EVERYTHING IS ABOUT SWITCHING :
Let's look at this picture:
YOU switch INPUTS to HIGH or LOW (1 or 0)
ARDUINO switches OUTPUTS to HIGH or LOW (1 or 0)
Think about that:
- The things YOU wire up (like switches, thermostats, light sensors) switch INPUTS to HIGH or LOW (1 or 0)
- ARDUINO switches OUTPUTS to HIGH or LOW (1 or 0)
BUT: How does Arduino KNOW when to switch outputs? YOU tell it by writing software called "Sketches".
WAYS OF INPUT SWITCHING:
OK, Let's look at hooking up switches. We have some choices.
Because most switches just make a connection between two terminals, the usual way of connecting switches to INPUTS is to use a resistor to "Pull" the input HIGH or LOW, and then have the Switch "Pull" the input the other way when it is pushed (or the thermostat clicks, etc etc). Look at this picture:
Here, a resistor (Little Resistor-Speak details) is use to "pull the input LOW" so Arduino sees it as a 0 (zero). The switch is connected from HIGH to the INPUT and when it switches, it "pulls the input HIGH" and Arduino sees it as 1.
The "switch" can be a pushbutton, a Thermostat, a Pressure Switch, an Air Flow Sensor, and Window or Door Switch, etc etc.
[Let's hook up our Arduino to a switch now, like in the picture, and run some software that tells us what Arduino is "seeing" when the switch is pushed..]
But it's easy to simply reverse the location of the resistor and switch. Look at the picture below. Now, the resistor "pulls the Input HIGH" and the switch "pulls the Input LOW" and Arduino sees that as 0 (zero).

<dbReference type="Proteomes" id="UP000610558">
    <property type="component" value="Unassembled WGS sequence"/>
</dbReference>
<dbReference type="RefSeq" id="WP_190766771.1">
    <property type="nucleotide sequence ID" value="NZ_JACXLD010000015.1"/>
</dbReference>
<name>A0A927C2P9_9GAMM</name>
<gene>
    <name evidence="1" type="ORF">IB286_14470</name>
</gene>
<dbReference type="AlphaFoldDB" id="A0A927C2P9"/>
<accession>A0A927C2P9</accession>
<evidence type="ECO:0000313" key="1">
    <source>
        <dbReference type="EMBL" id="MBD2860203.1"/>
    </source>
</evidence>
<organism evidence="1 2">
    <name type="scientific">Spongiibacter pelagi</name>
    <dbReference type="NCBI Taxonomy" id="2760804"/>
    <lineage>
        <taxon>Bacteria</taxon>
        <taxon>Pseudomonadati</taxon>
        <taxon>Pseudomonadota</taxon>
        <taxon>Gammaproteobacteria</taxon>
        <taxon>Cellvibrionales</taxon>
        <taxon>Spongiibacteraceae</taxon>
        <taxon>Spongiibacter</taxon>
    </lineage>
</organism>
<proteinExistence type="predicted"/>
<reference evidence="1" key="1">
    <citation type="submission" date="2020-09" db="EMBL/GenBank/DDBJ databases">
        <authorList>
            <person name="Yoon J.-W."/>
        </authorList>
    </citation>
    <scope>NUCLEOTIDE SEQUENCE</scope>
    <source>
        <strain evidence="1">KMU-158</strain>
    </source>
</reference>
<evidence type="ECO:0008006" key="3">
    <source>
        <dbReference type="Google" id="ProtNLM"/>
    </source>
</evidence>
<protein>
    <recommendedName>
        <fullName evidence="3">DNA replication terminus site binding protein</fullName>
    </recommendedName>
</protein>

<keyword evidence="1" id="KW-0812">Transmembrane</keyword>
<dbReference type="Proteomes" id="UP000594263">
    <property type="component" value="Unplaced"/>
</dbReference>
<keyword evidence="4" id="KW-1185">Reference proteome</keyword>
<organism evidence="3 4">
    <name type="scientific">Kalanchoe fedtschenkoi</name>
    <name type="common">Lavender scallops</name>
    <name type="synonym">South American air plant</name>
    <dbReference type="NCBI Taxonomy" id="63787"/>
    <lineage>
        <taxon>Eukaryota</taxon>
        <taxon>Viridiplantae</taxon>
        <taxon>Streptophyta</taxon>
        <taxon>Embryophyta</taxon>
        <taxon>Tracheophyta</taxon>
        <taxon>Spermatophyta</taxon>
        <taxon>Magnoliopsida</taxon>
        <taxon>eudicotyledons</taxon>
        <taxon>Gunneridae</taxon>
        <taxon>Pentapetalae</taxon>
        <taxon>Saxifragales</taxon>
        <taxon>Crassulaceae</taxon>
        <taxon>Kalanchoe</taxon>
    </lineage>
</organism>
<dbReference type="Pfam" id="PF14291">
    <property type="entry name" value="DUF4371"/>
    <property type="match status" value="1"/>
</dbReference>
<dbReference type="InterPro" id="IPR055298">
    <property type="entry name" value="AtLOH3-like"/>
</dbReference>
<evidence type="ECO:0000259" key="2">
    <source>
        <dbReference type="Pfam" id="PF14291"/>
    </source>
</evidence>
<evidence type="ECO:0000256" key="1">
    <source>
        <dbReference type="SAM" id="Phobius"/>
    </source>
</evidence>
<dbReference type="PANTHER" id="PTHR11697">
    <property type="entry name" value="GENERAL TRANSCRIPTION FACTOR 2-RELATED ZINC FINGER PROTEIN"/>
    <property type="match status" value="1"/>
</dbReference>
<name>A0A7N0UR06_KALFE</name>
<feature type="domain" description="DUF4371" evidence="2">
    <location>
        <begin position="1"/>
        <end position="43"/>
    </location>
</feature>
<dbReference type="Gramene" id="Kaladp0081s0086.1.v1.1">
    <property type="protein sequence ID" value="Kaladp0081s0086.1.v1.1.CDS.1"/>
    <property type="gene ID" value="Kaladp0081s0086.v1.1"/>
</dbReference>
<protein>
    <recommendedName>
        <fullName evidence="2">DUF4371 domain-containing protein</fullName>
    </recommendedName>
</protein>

(box) It's easy to just "Fix" anything that seems "upside down" by either re-arranging the circuit, or simply tell Arduino (in the software Sketch you write) to look for a 0 instead of a 1. Remember: "Fix It In Software"..
A FEW SWITCH-TYPE INPUT DEVICES:
Here are just a few of many Input Devices that act as switches, that you can connect to Arduino:
A FEW SENSORS AS INPUT DEVICES:
Let's look at a simple light sensor (Below). Hook up a "Light Dependent Resistor" and a regular fixed resistor as shown here. In room light the "LDR" is a low resistanceand so it "pulls the input HIGH". In the dark it is high resistance and the fixed resistor "pulls the Input LOW. This is fine, when the change of light is large, as when room lights are turned on and off, etc.
BUT, there's a BUT! (We will encounter quite a few "BUTs" in the next sessions, and that's why Engineers get paid to figure things out and make them work.)
[We need to talk about Inputs, here: What's a ?? What's a 0?? Noise. Hysterisis. ]
TO BE CONTINUED...